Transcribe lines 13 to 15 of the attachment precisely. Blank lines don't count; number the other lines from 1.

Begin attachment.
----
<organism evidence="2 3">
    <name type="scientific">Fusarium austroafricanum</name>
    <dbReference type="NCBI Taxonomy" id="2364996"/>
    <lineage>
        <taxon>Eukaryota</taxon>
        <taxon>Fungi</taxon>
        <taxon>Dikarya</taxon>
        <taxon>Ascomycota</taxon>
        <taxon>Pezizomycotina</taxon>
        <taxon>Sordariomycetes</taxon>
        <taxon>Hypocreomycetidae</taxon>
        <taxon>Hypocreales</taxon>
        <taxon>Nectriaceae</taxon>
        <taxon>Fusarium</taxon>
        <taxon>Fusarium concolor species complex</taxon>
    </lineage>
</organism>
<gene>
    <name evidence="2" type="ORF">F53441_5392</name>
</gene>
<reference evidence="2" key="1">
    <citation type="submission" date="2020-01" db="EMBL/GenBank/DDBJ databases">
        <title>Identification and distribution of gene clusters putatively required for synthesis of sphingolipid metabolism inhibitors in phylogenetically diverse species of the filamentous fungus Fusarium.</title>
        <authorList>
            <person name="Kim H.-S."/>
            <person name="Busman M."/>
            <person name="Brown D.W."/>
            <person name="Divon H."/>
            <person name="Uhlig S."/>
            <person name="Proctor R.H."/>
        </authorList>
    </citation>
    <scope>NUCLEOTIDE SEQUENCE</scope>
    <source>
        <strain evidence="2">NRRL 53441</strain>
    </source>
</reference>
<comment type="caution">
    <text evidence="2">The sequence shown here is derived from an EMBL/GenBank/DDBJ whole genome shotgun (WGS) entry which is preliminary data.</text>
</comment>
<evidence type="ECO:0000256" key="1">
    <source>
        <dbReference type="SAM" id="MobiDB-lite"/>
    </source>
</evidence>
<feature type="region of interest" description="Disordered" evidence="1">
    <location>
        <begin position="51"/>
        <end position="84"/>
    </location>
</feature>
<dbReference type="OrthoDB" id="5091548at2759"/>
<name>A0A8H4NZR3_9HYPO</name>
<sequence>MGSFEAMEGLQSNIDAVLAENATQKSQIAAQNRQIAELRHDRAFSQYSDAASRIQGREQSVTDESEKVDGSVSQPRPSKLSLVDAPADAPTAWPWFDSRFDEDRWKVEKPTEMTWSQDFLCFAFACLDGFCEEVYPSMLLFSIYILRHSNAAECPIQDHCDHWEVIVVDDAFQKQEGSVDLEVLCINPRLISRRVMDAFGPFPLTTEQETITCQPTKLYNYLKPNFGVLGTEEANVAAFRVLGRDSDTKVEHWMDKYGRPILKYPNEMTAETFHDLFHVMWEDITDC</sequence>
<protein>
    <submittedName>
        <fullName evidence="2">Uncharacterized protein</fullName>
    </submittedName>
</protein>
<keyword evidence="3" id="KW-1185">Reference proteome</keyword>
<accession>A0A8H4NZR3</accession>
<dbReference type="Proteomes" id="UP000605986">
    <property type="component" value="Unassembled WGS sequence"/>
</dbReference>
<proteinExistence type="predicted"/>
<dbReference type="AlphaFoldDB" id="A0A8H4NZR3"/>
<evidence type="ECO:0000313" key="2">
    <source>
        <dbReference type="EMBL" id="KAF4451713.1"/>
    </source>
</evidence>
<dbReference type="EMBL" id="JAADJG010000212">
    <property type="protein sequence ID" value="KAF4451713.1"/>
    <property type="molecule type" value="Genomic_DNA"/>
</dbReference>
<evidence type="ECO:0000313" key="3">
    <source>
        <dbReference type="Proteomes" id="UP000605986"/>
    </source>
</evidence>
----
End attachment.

        <taxon>Nectriaceae</taxon>
        <taxon>Fusarium</taxon>
        <taxon>Fusarium concolor species complex</taxon>